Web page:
Leon to Sarria

View from O'Cebreiro

View from O’Cebreiro


Leon to Sarria Highlights

The Iron Cross 

-Visit some of the most beautiful, and quintessentially Camino, towns including Astorga, Villafranca del Bierzo and Hospital del Orbigo.

-Lay a stone at the Cruz de Ferro (iron cross), the highpoint of the Camino, to symbolise the shedding of burdens or as a tribute to walking motivations.

-Visit the tiny hamlet of Manjarin (population 1!) run by a self confessed descendent of the Knights Templar.

-Visit the pristine Knights Templar castle in Ponferrada.

-Have lunch or dinner, depending on your itinerary, overlooking the river in the delightful town of Molinaseca.

-Marvel at the breathtaking scenery as you head back into the hills after the vast expanses of the meseta.

-After the arduous climb into O Cebreiro, stop at this gorgeous hamlet that is many people’s highlight town of the whole Camino.


This is the hill stage as you pass over the Cantabrian Mountains shortly after the city of Astorga. Some of the best scenery and highlights on the entire Camino can be found on this section as you climb from the plains over the mountains into the province of Galicia. The walk up to the ‘Iron Cross’ near Foncebaddon (1520m high point) and then climb up to the hamlet of O’Cebreiro (1330m) are the biggest on the Camino after the Pyrenees section.

Whilst Leon itself is a very attractive  & lively city, the walkout of Leon is possibly the least attractive of the entire Camino, but once you reach the village of Hospital de Orbigo with it’s Roman Bridge things lookup. Soon afterwards you will reach Astorga –  an attractive city and it’s Cathedral and Episcopalian Palace designed by Gaudi are worth seeing. (Not to mention the Chocolate museum!)

After leaving Astorga you come to Rabanal Del Camino and from here the climb starts to the once-abandoned ( not now though) village of Foncebaddon and shortly afterwards the famous Cruz Ferro / ‘Iron Cross’ monument where for centuries pilgrims unburden themselves of any stones they’ve carried that symbolise  burdens/ bad habits they’ve been carrying. So afterwards they continue lighter on their journey. It’s an interesting spot with many mementoes of different sorts

Ponferrada is the next city you’ll encounter, home to the grandest Castle of the Knight’s Templar – the semi-mystical order that once protected Pilgrims on the Camino and the Holy land. Before you reach the Mountains you have Villafranca del Bierzo, a delightful town at the foot of the hills. The climb up to O’Cebreiro, although not the highest, is certainly one of the steepest. The tiny hilltop Hamlet reminds many people of a village in Ireland and the contrast in architectural  & cultural styles are very evident as you enter into Galicia – reflecting it’s Gaelic roots.

Hints and tips

-ASTORGA: Make sure you’re hungry when you arrive because the restaurants are plentiful and delicious. The Episcopal Palace, designed and built by Gaudi, is also well worth exploring.

-RABANAL DEL CAMINO: As you enter town, the first albergue on the left also has a restaurant where they have simply THE best hamburgers in the world, EVER! Ok, so that’s a big call, but get a bottle of wine and settle down with a hamburger and I guarantee you a great night.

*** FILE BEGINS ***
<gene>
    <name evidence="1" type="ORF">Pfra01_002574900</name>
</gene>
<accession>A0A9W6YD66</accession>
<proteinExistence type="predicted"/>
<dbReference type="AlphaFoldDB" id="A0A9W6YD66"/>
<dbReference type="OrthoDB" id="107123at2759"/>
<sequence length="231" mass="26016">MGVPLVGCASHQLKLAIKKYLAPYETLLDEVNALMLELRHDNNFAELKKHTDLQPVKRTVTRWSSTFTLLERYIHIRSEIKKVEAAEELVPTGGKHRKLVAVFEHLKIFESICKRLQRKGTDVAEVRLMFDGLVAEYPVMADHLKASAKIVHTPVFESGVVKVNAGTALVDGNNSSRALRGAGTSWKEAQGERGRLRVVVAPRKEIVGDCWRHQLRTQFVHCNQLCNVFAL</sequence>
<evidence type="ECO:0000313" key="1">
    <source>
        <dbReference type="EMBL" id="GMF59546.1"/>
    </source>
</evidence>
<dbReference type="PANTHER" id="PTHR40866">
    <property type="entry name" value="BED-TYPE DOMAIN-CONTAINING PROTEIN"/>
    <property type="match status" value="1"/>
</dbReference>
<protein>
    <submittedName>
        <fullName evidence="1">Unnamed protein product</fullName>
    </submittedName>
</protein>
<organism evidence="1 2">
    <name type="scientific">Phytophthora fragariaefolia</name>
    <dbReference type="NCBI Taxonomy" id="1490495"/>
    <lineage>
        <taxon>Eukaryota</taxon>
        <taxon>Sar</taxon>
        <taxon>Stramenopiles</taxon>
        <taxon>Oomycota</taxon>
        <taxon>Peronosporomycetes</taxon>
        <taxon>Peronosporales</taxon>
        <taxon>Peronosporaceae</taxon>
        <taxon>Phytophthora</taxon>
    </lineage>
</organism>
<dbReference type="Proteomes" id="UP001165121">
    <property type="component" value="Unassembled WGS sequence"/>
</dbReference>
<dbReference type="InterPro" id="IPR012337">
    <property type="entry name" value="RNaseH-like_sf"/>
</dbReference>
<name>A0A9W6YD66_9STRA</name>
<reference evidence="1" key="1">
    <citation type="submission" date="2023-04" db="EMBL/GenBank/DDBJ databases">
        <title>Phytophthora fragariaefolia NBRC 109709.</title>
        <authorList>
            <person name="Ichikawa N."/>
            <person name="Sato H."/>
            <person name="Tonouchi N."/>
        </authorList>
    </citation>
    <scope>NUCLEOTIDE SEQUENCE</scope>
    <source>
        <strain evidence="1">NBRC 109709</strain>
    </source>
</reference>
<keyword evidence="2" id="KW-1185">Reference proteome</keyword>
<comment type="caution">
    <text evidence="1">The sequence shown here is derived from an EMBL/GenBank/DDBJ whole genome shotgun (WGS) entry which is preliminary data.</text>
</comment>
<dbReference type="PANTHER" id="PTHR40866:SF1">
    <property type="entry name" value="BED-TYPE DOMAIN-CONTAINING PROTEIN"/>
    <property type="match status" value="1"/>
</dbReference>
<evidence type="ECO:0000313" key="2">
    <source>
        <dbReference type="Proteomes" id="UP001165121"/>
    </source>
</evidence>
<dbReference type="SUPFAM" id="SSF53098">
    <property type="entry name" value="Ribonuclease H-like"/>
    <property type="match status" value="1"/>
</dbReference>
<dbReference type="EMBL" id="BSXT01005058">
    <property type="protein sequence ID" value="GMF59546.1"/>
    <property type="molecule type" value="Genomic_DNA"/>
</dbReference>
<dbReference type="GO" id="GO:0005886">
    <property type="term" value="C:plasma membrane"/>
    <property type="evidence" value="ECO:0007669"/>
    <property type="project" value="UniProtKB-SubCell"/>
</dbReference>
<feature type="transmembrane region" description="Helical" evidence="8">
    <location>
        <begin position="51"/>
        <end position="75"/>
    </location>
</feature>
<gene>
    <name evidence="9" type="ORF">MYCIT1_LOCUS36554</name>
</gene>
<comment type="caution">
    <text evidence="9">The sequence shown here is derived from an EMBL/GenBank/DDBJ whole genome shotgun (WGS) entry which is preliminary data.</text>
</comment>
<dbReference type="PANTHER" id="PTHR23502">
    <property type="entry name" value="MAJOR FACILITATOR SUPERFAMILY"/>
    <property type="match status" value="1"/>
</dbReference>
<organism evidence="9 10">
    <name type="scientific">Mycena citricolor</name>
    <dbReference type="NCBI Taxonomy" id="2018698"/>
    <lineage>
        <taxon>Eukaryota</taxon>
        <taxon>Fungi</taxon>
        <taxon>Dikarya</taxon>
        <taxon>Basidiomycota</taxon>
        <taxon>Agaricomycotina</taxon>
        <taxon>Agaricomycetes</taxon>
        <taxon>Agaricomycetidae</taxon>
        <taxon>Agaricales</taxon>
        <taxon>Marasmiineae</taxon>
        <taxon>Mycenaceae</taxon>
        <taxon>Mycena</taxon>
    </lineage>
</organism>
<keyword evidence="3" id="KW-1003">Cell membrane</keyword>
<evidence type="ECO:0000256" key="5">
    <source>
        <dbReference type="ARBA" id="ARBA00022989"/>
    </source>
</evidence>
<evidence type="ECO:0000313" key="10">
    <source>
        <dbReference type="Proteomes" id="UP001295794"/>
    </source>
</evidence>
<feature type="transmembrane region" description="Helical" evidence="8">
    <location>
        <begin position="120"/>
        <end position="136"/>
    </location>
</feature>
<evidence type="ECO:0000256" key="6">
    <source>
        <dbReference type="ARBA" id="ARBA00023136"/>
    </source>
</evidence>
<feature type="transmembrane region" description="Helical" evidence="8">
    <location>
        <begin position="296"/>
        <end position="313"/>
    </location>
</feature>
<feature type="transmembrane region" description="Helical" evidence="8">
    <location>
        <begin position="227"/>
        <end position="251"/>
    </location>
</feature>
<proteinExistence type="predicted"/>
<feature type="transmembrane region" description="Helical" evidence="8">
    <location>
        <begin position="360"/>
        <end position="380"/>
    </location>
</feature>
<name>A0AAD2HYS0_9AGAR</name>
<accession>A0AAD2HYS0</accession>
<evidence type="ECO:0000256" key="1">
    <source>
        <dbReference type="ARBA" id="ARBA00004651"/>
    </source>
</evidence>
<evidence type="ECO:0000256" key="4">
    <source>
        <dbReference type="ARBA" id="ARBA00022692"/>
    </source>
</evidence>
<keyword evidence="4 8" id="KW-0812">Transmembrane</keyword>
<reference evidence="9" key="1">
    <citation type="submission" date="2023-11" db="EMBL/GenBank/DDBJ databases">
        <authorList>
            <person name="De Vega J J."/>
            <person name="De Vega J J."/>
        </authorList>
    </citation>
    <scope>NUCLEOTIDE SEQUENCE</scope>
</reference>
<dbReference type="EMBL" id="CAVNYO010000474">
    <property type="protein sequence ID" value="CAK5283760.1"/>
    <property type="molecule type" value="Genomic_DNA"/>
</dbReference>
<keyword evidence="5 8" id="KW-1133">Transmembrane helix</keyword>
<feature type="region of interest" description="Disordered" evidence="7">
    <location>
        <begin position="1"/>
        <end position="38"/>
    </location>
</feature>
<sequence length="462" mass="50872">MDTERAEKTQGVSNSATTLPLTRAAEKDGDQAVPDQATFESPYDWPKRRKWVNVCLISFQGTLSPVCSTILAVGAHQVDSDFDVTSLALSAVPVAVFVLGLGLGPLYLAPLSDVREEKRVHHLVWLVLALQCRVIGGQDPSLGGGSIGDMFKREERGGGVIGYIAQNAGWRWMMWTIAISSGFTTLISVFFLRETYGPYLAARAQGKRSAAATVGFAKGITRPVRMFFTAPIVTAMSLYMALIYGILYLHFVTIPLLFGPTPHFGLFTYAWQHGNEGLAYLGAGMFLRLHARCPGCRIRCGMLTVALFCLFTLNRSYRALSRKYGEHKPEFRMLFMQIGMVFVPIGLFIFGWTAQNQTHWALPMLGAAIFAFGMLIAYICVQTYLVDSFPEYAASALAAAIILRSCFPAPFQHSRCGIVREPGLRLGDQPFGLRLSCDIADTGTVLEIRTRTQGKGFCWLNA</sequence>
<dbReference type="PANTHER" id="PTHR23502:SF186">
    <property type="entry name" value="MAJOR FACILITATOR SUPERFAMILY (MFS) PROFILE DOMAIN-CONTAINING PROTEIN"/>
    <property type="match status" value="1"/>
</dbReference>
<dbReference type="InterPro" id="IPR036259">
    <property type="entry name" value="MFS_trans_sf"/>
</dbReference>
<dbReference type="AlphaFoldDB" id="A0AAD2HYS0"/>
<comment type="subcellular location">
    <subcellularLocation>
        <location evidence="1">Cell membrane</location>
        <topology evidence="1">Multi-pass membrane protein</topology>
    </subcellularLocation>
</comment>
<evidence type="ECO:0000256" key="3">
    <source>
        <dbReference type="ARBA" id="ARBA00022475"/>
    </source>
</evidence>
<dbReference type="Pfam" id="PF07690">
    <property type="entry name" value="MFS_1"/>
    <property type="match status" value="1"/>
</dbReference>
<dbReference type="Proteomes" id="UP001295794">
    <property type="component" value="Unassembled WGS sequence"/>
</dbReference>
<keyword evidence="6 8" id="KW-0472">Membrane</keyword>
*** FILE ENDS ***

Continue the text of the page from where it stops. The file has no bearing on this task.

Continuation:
-THE WALK FROM CRUZ DE FERRO TO EL ACEBO: This stretch, mainly from the 1 person town of Manjarin, is some of the steepest on the Camino. If you take the path parallel to the road it is also extremely rocky. Many people have done their knees on this stretch. Walking on the road for this short period is much easier, you’ll be able to enjoy the gorgeous views, isn’t much further at all than the path, and could possibly save you from a Camino-ending injury. Just make sure you walk on the left so you see oncoming traffic.

-EL ACEBO: Although tiny, this town oozes charm and the surrounding views are gorgeous. A great place to stop, either for the night or for a long lunch (depending on your itinerary). The restaurant/guesthouse right at the top of town is run by an Australian woman who, if you’re there early in the season, may have some vegemite she’s willing to share.

-MOLINASECA: Another gorgeous, but bigger, town. If your itinerary has you passing through here and not spending the night, make sure you spend plenty of time exploring the cobblestone streets. And have a nice loooong lunch at a restaurant overlooking the beautiful river at the top of town. You can even swim in the river if it’s hot enough.

-PONFERRADA: Although not the most exciting place on the Camino, Ponferrada is home to one of the most pristine castles you’ll ever see outside of Disneyland. The Knights Templar castle doubles as a museum with exhibits in English and is well worth exploring. The castle doesn’t open till 10am in some seasons so it may be difficult to fit it in, depending on your itinerary.

-VILLAFRANCA DEL BIERZO: Hunt down one of the wine cellars that Villafranca is famous for. With many churches and monasteries to explore, this is a lovely town to spend some time in.

-O CEBREIRO: This quintessential Galician village at the top of the mountain is one of the real treats of the Camino. Although very small, it is blessed with some wonderful restaurants and bars. Depending on when you’re there, there’s a good chance it could be under snow so come prepared.

Altitude profiles

Altitude Profiles of 33 stages of Camino

This was produced by the French friends of the Way of St. Jacques